legislature. The Legislature has time to time expressed its reservations against
same-sex marriage. The Government, recently, argued in the Delhi High Court that
there exists a legitimate state interest
in limiting the recognition of marriage to persons of opposite sex.
of the Government that recognizing same sex marriage is detrimental to the
of marriage is inherently flawed. Marriage is a personal business and
the state should have no authority to give unreasonable declarations with regard
to who is competent to marriage. The Government also argued the fundamental
right under Article 21 is subject to the procedure established by law and the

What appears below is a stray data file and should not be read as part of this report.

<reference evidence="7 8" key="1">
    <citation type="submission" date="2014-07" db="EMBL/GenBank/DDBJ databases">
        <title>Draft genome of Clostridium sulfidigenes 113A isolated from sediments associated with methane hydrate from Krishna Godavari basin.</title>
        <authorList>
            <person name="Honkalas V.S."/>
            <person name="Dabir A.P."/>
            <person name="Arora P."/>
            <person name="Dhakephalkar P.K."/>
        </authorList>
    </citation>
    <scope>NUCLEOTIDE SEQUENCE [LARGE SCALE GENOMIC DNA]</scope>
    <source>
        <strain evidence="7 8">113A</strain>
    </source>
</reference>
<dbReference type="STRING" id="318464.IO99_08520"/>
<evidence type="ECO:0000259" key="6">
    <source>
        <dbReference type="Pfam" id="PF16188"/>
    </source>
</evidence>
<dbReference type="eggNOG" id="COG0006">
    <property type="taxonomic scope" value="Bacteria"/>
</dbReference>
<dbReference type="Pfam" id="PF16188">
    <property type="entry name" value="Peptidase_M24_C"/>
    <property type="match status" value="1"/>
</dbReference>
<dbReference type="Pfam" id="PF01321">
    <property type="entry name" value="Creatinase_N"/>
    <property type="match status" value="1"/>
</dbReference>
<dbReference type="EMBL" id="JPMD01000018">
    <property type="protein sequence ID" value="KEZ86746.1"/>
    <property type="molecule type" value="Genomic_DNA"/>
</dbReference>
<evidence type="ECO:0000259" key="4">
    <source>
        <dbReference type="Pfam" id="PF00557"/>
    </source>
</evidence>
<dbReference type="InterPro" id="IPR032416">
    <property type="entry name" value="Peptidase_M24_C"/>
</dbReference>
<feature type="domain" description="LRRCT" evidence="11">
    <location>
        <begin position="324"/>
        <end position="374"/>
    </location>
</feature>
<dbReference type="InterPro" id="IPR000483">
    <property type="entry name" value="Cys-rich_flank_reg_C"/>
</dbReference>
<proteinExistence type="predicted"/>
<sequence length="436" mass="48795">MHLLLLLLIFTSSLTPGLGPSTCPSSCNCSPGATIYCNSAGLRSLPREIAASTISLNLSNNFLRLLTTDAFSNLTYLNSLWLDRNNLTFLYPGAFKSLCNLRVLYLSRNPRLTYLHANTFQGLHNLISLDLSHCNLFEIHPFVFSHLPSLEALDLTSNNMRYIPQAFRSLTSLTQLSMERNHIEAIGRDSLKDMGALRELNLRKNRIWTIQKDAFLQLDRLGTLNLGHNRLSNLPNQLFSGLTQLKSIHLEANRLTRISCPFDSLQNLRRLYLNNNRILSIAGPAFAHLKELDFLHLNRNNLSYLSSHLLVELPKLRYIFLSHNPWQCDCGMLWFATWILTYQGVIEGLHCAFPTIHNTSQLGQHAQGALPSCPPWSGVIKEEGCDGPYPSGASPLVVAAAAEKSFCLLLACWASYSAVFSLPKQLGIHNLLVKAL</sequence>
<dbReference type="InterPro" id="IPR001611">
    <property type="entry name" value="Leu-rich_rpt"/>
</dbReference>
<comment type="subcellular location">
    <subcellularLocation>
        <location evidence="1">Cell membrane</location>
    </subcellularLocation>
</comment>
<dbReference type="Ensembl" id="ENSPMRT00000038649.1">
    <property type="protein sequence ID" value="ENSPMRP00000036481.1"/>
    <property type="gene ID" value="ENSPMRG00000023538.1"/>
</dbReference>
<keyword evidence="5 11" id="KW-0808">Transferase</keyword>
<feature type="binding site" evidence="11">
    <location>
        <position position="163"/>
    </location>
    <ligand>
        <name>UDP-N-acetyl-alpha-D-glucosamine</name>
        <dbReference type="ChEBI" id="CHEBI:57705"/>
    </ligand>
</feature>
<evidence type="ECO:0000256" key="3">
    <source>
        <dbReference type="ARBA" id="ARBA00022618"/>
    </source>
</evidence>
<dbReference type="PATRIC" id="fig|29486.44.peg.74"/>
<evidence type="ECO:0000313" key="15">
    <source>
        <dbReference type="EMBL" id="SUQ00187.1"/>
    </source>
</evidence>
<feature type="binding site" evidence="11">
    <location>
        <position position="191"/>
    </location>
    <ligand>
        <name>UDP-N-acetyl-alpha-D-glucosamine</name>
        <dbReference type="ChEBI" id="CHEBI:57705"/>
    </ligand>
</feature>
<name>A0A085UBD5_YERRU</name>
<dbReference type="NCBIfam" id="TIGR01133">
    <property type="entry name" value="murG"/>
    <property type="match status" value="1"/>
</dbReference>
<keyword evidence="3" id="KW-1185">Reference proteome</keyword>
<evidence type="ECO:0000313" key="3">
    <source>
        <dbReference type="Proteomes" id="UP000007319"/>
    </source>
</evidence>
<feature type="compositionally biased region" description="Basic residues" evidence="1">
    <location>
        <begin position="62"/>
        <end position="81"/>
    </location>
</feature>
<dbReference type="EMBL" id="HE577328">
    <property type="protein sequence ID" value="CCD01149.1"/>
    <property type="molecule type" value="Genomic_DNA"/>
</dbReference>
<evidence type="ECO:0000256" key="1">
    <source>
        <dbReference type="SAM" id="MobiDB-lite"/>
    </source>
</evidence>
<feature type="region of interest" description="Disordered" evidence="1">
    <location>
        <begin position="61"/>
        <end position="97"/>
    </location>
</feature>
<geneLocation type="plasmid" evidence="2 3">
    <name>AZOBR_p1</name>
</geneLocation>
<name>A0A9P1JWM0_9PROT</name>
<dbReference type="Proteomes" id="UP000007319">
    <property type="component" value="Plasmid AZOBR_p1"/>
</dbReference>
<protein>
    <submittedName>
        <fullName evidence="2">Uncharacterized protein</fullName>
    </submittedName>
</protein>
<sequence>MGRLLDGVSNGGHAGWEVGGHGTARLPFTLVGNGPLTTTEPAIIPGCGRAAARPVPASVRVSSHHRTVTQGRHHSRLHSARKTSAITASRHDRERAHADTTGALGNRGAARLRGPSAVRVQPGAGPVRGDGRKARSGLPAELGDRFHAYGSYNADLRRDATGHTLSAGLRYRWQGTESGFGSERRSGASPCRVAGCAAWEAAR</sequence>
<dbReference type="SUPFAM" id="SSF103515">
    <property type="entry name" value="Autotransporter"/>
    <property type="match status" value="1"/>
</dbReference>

same cannot be expanded to�include the fundamental right for same sex marriage
to be recognized under the laws�which in fact mandate the contrary. The
Government then went on to say that the law permits only 'biological man' and 'biological woman' to marry.
The Government's stand snatches away the individual
dignity and privacy of LGBTQ people. The argument also runs against the Supreme
Court's judgment in Navtej Singh Johar, in which the Court said �Their [LGBTQ
people] rights are not so-called
but are real rights founded on sound
constitutional doctrine. They inhere in the right to life. They dwell in privacy
and dignity. They constitute the essence of liberty and freedom. Sexual
orientation is an essential component of identity. Equal protection demands
protection of the identity of every individual without discrimination.
Apex Court affirmed that there cannot be an exception based on gender
stereotypes in the application of Fundamental Rights. The Supreme Court in
various judgments, including the Hadiya